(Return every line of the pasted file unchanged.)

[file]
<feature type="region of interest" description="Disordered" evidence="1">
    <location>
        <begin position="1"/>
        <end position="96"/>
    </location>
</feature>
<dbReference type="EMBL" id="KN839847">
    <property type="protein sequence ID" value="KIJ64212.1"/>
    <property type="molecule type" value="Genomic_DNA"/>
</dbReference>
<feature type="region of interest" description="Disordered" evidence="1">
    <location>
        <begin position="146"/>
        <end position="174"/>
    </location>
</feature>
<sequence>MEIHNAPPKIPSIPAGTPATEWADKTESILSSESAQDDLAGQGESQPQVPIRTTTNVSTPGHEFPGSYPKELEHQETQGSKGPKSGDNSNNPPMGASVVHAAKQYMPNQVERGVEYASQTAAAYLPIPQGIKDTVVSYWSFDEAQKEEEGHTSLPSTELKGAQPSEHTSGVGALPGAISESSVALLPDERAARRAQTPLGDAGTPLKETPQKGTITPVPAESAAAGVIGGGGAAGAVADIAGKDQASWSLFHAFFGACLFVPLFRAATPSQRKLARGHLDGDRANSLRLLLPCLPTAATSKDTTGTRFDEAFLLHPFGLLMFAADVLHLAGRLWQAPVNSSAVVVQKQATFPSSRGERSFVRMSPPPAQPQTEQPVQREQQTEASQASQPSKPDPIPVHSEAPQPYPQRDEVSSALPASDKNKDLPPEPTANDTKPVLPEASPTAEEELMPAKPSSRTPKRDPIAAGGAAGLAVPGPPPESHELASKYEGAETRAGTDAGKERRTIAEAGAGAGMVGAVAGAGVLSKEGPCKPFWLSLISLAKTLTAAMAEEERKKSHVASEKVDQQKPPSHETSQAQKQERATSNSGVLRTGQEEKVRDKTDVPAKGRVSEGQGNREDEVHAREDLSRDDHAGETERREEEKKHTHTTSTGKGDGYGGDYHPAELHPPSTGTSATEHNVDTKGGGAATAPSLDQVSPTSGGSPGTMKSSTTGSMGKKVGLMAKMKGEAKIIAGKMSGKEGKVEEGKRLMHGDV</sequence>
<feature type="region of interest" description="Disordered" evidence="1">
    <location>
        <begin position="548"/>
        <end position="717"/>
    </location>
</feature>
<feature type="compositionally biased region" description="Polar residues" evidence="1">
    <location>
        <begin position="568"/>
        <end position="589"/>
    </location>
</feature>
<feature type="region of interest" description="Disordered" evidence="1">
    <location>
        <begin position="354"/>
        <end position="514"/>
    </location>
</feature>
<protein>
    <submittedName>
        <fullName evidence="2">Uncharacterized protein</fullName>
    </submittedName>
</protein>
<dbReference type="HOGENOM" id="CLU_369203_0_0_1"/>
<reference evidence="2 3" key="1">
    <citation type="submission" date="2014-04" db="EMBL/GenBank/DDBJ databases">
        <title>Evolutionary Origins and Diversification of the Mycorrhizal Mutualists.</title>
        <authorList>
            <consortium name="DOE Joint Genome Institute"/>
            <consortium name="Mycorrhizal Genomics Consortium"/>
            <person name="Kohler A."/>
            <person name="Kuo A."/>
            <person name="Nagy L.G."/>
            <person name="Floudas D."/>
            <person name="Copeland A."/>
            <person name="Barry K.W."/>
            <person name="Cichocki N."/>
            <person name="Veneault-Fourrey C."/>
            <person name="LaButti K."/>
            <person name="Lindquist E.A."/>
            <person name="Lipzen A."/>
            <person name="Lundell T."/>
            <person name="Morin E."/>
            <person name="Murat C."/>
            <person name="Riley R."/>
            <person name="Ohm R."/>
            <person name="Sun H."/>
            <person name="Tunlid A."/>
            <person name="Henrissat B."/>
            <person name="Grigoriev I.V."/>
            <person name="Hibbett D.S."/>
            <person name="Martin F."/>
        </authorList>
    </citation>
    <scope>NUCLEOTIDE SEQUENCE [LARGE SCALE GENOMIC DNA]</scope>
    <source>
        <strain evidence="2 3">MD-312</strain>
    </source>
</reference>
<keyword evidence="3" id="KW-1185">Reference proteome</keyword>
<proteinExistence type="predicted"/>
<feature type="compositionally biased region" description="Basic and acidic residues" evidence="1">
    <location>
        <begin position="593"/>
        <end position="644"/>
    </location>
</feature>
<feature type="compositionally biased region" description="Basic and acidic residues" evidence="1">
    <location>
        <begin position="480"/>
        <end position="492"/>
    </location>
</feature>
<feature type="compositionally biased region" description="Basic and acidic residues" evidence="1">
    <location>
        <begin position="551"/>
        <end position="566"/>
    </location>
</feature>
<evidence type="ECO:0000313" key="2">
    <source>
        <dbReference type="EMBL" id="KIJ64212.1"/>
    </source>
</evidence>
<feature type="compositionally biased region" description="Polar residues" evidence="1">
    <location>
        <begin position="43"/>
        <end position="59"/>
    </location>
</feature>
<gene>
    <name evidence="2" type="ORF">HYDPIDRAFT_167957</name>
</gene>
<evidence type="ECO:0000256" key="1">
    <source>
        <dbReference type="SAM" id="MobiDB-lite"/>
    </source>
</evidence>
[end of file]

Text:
<feature type="region of interest" description="Disordered" evidence="1">
    <location>
        <begin position="1"/>
        <end position="96"/>
    </location>
</feature>
<dbReference type="EMBL" id="KN839847">
    <property type="protein sequence ID" value="KIJ64212.1"/>
    <property type="molecule type" value="Genomic_DNA"/>
</dbReference>
<feature type="region of interest" description="Disordered" evidence="1">
    <location>
        <begin position="146"/>
        <end position="174"/>
    </location>
</feature>
<sequence>MEIHNAPPKIPSIPAGTPATEWADKTESILSSESAQDDLAGQGESQPQVPIRTTTNVSTPGHEFPGSYPKELEHQETQGSKGPKSGDNSNNPPMGASVVHAAKQYMPNQVERGVEYASQTAAAYLPIPQGIKDTVVSYWSFDEAQKEEEGHTSLPSTELKGAQPSEHTSGVGALPGAISESSVALLPDERAARRAQTPLGDAGTPLKETPQKGTITPVPAESAAAGVIGGGGAAGAVADIAGKDQASWSLFHAFFGACLFVPLFRAATPSQRKLARGHLDGDRANSLRLLLPCLPTAATSKDTTGTRFDEAFLLHPFGLLMFAADVLHLAGRLWQAPVNSSAVVVQKQATFPSSRGERSFVRMSPPPAQPQTEQPVQREQQTEASQASQPSKPDPIPVHSEAPQPYPQRDEVSSALPASDKNKDLPPEPTANDTKPVLPEASPTAEEELMPAKPSSRTPKRDPIAAGGAAGLAVPGPPPESHELASKYEGAETRAGTDAGKERRTIAEAGAGAGMVGAVAGAGVLSKEGPCKPFWLSLISLAKTLTAAMAEEERKKSHVASEKVDQQKPPSHETSQAQKQERATSNSGVLRTGQEEKVRDKTDVPAKGRVSEGQGNREDEVHAREDLSRDDHAGETERREEEKKHTHTTSTGKGDGYGGDYHPAELHPPSTGTSATEHNVDTKGGGAATAPSLDQVSPTSGGSPGTMKSSTTGSMGKKVGLMAKMKGEAKIIAGKMSGKEGKVEEGKRLMHGDV</sequence>
<feature type="region of interest" description="Disordered" evidence="1">
    <location>
        <begin position="548"/>
        <end position="717"/>
    </location>
</feature>
<feature type="compositionally biased region" description="Polar residues" evidence="1">
    <location>
        <begin position="568"/>
        <end position="589"/>
    </location>
</feature>
<feature type="region of interest" description="Disordered" evidence="1">
    <location>
        <begin position="354"/>
        <end position="514"/>
    </location>
</feature>
<protein>
    <submittedName>
        <fullName evidence="2">Uncharacterized protein</fullName>
    </submittedName>
</protein>
<dbReference type="HOGENOM" id="CLU_369203_0_0_1"/>
<reference evidence="2 3" key="1">
    <citation type="submission" date="2014-04" db="EMBL/GenBank/DDBJ databases">
        <title>Evolutionary Origins and Diversification of the Mycorrhizal Mutualists.</title>
        <authorList>
            <consortium name="DOE Joint Genome Institute"/>
            <consortium name="Mycorrhizal Genomics Consortium"/>
            <person name="Kohler A."/>
            <person name="Kuo A."/>
            <person name="Nagy L.G."/>
            <person name="Floudas D."/>
            <person name="Copeland A."/>
            <person name="Barry K.W."/>
            <person name="Cichocki N."/>
            <person name="Veneault-Fourrey C."/>
            <person name="LaButti K."/>
            <person name="Lindquist E.A."/>
            <person name="Lipzen A."/>
            <person name="Lundell T."/>
            <person name="Morin E."/>
            <person name="Murat C."/>
            <person name="Riley R."/>
            <person name="Ohm R."/>
            <person name="Sun H."/>
            <person name="Tunlid A."/>
            <person name="Henrissat B."/>
            <person name="Grigoriev I.V."/>
            <person name="Hibbett D.S."/>
            <person name="Martin F."/>
        </authorList>
    </citation>
    <scope>NUCLEOTIDE SEQUENCE [LARGE SCALE GENOMIC DNA]</scope>
    <source>
        <strain evidence="2 3">MD-312</strain>
    </source>
</reference>
<keyword evidence="3" id="KW-1185">Reference proteome</keyword>
<proteinExistence type="predicted"/>
<feature type="compositionally biased region" description="Basic and acidic residues" evidence="1">
    <location>
        <begin position="593"/>
        <end position="644"/>
    </location>
</feature>
<feature type="compositionally biased region" description="Basic and acidic residues" evidence="1">
    <location>
        <begin position="480"/>
        <end position="492"/>
    </location>
</feature>
<feature type="compositionally biased region" description="Basic and acidic residues" evidence="1">
    <location>
        <begin position="551"/>
        <end position="566"/>
    </location>
</feature>
<evidence type="ECO:0000313" key="2">
    <source>
        <dbReference type="EMBL" id="KIJ64212.1"/>
    </source>
</evidence>
<feature type="compositionally biased region" description="Polar residues" evidence="1">
    <location>
        <begin position="43"/>
        <end position="59"/>
    </location>
</feature>
<gene>
    <name evidence="2" type="ORF">HYDPIDRAFT_167957</name>
</gene>
<evidence type="ECO:0000256" key="1">
    <source>
        <dbReference type="SAM" id="MobiDB-lite"/>
    </source>
</evidence>